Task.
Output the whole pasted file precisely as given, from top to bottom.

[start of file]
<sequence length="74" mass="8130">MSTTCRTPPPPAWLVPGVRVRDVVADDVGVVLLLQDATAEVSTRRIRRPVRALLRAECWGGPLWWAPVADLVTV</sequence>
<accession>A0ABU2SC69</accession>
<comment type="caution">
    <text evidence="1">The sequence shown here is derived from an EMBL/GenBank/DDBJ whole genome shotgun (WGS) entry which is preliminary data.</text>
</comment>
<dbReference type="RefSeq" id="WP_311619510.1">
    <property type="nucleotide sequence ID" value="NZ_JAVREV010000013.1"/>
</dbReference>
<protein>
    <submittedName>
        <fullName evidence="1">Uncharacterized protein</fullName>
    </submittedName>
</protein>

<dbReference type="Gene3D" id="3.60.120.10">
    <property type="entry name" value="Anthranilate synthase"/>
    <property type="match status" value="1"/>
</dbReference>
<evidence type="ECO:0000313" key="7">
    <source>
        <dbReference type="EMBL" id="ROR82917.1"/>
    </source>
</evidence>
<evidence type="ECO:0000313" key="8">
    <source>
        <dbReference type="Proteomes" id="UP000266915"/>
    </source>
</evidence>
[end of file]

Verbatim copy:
<sequence length="74" mass="8130">MSTTCRTPPPPAWLVPGVRVRDVVADDVGVVLLLQDATAEVSTRRIRRPVRALLRAECWGGPLWWAPVADLVTV</sequence>
<accession>A0ABU2SC69</accession>
<comment type="caution">
    <text evidence="1">The sequence shown here is derived from an EMBL/GenBank/DDBJ whole genome shotgun (WGS) entry which is preliminary data.</text>
</comment>
<dbReference type="RefSeq" id="WP_311619510.1">
    <property type="nucleotide sequence ID" value="NZ_JAVREV010000013.1"/>
</dbReference>
<protein>
    <submittedName>
        <fullName evidence="1">Uncharacterized protein</fullName>
    </submittedName>
</protein>

<dbReference type="Gene3D" id="3.60.120.10">
    <property type="entry name" value="Anthranilate synthase"/>
    <property type="match status" value="1"/>
</dbReference>
<evidence type="ECO:0000313" key="7">
    <source>
        <dbReference type="EMBL" id="ROR82917.1"/>
    </source>
</evidence>
<evidence type="ECO:0000313" key="8">
    <source>
        <dbReference type="Proteomes" id="UP000266915"/>
    </source>
</evidence>